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This is an archive site and is not updated. It represents works conducted by Oxford University Museums funded by Arts Council England between 2012-2018. For information about our current work please visit

What's on our Walls

21 August 13 -- jsuess

For those who haven't been to visit us, the ASPIRE office is located deep in the bowels of the Museum of Natural History, down several corridors into a hidden, new section of the museum which also includes some fancy labs. We can't send our visitors out alone in fear of losing them.

Even here in the more new and remote sections of the museum, where few specimens are kept, there are interesting things to be found, for example, a series of watercolours and sketches by the likes of Ruskin, Philips and Acland for the design of the museum.

Today we thought we would share some of these back room treasures!

Observation Deck: A watercolour of the museum tower from 1855. The depicted balcony was intended for scientific observation, but was never completed.

(c) University Archives

Architecture in Action: Contact drawing of the museum's tower from 1855.

(c) University Archives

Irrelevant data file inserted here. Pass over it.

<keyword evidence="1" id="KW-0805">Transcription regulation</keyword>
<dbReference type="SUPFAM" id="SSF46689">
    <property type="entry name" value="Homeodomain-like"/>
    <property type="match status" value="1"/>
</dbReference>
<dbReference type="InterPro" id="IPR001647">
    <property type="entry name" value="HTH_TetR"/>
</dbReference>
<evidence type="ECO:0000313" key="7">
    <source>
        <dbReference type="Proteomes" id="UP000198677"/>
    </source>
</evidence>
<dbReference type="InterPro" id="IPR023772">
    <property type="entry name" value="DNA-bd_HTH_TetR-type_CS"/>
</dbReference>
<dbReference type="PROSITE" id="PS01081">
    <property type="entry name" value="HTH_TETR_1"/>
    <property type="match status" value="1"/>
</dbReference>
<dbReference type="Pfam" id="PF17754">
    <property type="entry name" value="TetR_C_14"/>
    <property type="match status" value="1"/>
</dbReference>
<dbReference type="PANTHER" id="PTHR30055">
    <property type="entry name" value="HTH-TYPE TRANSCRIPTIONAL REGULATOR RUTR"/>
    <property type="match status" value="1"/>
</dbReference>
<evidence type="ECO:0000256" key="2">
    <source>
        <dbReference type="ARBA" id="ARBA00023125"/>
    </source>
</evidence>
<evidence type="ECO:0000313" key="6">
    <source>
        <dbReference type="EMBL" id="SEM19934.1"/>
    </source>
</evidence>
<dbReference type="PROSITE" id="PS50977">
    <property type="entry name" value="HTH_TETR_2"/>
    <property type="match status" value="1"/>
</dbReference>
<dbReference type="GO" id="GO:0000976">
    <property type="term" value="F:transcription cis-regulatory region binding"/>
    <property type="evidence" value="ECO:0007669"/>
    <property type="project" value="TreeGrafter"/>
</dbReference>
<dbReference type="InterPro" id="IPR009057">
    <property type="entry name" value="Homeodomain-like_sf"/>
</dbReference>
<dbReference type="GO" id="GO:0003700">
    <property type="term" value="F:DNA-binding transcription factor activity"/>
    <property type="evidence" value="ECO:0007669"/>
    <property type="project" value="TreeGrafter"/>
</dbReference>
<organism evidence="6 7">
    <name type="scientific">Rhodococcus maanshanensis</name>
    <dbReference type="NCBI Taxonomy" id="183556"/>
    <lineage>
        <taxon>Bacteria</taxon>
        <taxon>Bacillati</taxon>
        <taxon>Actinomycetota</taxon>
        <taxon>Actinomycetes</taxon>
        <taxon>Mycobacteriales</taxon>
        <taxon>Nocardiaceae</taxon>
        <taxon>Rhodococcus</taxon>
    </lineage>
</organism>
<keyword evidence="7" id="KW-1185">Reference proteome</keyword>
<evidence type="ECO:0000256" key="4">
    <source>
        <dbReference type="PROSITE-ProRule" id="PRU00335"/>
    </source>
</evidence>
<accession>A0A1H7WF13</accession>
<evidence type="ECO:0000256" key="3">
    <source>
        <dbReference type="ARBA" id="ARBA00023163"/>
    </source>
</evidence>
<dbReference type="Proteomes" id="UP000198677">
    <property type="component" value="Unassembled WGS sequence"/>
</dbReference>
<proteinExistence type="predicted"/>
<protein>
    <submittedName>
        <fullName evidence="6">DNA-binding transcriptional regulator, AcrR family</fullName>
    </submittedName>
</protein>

Angels Watching: A design by Ruskin for a double lancet window with angels carved in the tympanum.

(c) Ashmolean Museum

Natural Design: Design for a wrought iron spandrel from Acland and Ruskin from 1859. Based on the horse chestnut, it can be seen above the north side of the central aisle of the museum.

Main Entrance: Design of the museum porch entrance c. 1860 by John Hungerford Pollen. It was only partially completed.

Designing Nature: Design by Ruskin for double lancet window with birds and flowers.

(c) Ashmolean Museum

There's nothing holding that up!: Design by Ruskin for balcony of west front.

(c) Ashmolean Museum

Moving in: Sketch by John Philips for the installation of statues of the corbels at the first floor level above the central court of the museum c. 1855.

Fundraising: Lithographed section of the central court of the museum from the appeal for funds produced by John Philips in 1855.